Why is it so hard to move on from a friendship?
Well, because it’s almost like a death in your life. It is a death in your life, and it sucks because they’re not dead.
They were supposed to be your ride or die, someone who would be at your wedding and there even if you got divorced or had kids. But that’s not how things worked out and that’s okay! Actually, you should be grateful it didn’t work out because it saved you from someone who wasn’t worth your time. I know you’re still going to have unsettled feelings about the situation and luckily for you, you’re right where you need to be. Here are 5 rules to moving on from your best friend who hurt you.
How to move on from a friendship breakup
1. Block them
Make things simple for yourself and block them. There’s no need to keep the lines of communication open for someone that has consistently crossed your boundaries or treated you like crap. Trash them.
Well, what if they need me? They can find someone else.
What if they want to reconcile? Shoulda, woulda, coulda. They should’ve acted right the first 5 chances they got.
What if they change? They’re not. If they wanted to be a good friend to you then they would’ve. And let’s keep it real, most people who are horrible friends to you are at war with themselves, and you can’t change that about someone.
Forget about the “what if’s” and just move on. It hurts now but I promise it will pay off in the long run.
2. Stop talking about it to other friends
You’re probably doing one of three things.
- You’re seeking validation that you made the right decision
- You’re trying to work through your own emotions by talking with other people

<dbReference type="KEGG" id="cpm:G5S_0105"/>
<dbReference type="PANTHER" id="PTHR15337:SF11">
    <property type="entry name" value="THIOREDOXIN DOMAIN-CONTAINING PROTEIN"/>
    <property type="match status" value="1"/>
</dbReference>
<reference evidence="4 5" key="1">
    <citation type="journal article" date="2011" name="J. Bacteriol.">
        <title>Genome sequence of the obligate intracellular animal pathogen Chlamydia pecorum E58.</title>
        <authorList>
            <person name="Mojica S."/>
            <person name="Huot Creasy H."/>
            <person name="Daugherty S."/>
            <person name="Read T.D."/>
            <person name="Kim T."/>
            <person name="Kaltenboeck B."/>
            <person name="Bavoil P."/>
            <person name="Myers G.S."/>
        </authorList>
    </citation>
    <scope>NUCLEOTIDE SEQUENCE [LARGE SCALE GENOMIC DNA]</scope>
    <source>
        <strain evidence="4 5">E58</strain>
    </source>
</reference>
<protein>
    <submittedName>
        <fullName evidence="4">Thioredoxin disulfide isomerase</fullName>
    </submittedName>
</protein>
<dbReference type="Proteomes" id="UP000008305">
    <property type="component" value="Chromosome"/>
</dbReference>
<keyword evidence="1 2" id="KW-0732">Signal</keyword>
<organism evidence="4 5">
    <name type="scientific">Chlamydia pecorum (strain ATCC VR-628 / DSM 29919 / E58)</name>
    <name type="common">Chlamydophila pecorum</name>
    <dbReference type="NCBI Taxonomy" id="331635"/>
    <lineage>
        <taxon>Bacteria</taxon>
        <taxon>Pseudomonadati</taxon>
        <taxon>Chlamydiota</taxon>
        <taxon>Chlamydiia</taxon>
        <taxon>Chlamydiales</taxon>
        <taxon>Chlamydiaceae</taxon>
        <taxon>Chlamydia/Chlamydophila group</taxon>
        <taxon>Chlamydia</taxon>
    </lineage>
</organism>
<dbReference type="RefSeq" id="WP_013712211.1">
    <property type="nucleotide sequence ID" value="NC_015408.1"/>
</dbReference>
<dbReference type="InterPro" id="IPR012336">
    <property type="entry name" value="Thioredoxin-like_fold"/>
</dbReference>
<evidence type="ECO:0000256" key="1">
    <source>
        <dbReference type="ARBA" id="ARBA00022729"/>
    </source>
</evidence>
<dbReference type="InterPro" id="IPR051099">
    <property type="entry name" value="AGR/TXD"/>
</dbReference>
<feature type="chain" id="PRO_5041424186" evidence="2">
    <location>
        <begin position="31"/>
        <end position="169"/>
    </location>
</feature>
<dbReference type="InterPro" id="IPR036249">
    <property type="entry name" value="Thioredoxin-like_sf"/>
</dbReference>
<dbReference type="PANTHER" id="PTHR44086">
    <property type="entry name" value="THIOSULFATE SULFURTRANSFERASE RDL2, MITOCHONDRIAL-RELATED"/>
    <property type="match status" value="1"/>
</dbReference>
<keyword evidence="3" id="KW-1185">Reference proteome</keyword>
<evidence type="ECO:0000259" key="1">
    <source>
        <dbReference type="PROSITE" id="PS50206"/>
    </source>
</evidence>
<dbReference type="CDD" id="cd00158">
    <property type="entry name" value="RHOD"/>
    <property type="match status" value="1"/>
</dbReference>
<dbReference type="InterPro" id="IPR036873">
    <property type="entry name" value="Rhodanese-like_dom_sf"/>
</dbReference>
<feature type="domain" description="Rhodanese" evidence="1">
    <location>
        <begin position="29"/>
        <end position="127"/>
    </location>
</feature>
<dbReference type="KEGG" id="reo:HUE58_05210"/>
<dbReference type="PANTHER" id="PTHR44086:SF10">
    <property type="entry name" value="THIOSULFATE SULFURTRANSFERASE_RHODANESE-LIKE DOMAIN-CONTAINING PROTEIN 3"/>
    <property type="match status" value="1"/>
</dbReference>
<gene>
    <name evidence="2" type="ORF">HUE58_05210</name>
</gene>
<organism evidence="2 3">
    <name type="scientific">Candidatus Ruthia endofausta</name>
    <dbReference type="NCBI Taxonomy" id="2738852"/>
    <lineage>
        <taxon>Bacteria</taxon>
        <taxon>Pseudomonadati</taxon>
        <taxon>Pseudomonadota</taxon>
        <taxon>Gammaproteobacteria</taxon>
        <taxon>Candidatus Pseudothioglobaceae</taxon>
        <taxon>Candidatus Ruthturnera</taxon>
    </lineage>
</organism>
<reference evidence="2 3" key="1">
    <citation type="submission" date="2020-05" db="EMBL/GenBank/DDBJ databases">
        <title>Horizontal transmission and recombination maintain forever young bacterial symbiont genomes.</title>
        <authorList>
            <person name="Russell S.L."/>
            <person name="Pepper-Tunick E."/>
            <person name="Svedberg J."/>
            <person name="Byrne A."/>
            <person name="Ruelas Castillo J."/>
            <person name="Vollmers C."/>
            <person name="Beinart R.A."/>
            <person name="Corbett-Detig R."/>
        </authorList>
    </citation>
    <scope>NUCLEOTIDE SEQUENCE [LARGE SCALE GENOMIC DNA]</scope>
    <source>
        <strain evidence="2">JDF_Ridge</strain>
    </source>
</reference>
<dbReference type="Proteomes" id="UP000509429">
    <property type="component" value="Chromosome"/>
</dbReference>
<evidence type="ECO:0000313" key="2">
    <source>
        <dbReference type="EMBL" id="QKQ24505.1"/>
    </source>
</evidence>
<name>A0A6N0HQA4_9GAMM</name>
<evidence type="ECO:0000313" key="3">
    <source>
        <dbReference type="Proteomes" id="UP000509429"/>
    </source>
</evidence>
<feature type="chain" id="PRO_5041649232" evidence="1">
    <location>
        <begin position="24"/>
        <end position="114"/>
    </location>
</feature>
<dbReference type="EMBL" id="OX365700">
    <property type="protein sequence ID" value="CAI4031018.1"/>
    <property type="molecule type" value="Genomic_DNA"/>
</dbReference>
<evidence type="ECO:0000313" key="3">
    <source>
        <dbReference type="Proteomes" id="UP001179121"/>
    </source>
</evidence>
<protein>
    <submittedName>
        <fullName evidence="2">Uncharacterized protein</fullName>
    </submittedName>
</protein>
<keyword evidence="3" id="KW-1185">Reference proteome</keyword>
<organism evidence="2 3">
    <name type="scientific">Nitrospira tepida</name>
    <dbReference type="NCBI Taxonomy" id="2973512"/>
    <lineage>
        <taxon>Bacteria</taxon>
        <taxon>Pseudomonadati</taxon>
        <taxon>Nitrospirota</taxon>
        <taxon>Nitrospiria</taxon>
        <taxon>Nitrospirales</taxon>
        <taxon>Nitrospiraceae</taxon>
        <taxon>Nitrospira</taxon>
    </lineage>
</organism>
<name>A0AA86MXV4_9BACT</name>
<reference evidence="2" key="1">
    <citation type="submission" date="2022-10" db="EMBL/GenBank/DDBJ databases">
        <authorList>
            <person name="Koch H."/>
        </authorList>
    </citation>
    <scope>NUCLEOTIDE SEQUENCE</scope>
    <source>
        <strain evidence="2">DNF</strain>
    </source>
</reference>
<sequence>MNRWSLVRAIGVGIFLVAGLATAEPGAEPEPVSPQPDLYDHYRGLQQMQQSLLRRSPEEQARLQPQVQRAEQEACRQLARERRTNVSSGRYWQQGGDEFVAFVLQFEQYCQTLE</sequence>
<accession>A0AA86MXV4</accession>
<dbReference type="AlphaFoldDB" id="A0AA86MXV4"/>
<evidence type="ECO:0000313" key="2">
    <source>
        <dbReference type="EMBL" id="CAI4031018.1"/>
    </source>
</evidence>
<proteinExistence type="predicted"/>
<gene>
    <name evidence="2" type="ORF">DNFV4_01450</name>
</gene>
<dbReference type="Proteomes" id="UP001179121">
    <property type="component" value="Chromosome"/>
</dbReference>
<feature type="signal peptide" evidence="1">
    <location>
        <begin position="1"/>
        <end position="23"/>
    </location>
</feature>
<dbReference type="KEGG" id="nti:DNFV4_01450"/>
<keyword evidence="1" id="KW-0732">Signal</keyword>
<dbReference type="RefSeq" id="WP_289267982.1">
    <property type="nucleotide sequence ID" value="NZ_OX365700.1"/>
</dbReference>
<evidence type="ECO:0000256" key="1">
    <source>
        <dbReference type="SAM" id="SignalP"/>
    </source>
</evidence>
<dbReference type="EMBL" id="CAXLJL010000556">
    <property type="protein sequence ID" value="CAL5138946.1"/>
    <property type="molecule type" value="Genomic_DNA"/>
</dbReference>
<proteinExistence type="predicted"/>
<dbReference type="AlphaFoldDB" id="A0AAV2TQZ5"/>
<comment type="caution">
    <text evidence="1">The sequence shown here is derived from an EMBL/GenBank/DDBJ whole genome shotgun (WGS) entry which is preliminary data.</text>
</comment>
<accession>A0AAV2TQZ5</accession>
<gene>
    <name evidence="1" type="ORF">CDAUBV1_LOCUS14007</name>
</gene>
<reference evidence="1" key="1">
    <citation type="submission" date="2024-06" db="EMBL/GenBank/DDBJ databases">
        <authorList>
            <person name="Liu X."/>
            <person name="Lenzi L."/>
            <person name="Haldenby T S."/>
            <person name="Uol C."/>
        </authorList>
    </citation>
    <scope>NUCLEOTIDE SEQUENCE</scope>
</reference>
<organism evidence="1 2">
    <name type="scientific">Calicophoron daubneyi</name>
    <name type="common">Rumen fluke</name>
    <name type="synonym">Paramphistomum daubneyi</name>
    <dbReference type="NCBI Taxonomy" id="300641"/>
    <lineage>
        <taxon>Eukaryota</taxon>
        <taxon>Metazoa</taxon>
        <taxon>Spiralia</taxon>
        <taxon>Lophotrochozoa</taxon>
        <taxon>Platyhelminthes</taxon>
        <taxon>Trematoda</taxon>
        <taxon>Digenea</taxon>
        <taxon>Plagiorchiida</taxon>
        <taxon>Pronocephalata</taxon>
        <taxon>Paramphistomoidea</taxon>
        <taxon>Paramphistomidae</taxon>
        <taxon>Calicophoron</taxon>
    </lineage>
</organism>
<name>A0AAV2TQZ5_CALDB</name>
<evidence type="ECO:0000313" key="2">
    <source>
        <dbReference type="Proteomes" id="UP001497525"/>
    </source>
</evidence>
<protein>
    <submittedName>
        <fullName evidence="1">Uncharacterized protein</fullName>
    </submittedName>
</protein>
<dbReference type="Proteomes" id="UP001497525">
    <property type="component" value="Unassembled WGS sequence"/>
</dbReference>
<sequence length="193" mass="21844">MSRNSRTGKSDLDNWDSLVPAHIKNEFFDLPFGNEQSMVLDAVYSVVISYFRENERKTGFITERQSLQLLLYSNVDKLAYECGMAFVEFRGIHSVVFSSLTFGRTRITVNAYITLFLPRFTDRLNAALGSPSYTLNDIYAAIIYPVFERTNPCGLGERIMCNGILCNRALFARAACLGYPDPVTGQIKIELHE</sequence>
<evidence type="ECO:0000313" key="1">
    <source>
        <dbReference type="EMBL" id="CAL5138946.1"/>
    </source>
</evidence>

- You made the right decision.
If someone is treating you like you’re less than others, disrespecting your boundaries, competing with you, or any of these toxic friendship signs, then they deserve to be cut off.
You don’t deserve shallow people in your life. You deserve people who will uplift, motivate, and inspire you. You made the right decision.
2. Your best bet to work through your emotions is to go within. I mean that’s where they originated from *insert shrugging shoulder emoji*.
Just word vomit either in your notes on your phone or a good ole piece of paper. If you don’t know where to start, then start by writing down what happened and how that made you feel.
3. Stop replaying what went down
Speaking of not talking about it with other friends over and over again, you also need to stop replaying your dysfunctional friendship in your head.
It happened; you can’t change it. You shouldn’t want to change it because it gave you all of the answers that you need. That person saved you so much time in your life, it’s not even funny.
You know what happened, replaying it in your head doesn’t do anything but make you mad or sad all over again. Fill your mind and your time with something more productive. Don’t know where to start, here’s a list of 55 productive things to do when you’re bored.
4. Understand what you bring to the table
This is going to help you accept the reality of the situation.
They are not your kind of people, despite you feeling like they were in the past. You have vibrant, golden energy.
Why would you waste your time on someone who can’t see that?
And this isn’t about you vs. them or how you’re better than them; this is about assessing the situation at hand. You’re this kind of person, and they’re that kind of person. The two of you just simply aren’t a match and that’s okay.
5. Remember, you are making room for someone worth being in your life
You need to remain optimistic.
Yes, you lost someone in your life and it’s going to hurt for a minute, but in times like these you HAVE to look at the brighter side.
You are literally making room for someone who
- Has their priorities straight
- Aligns with what you want out of life
- Has good vibes and good energy
- Will not judge you
- Will inspire and motivate you
- See you for who you are
So, when you’re feeling down about losing that one friend (which is absolutely normal to feel), think about all of the amazing things you are gaining.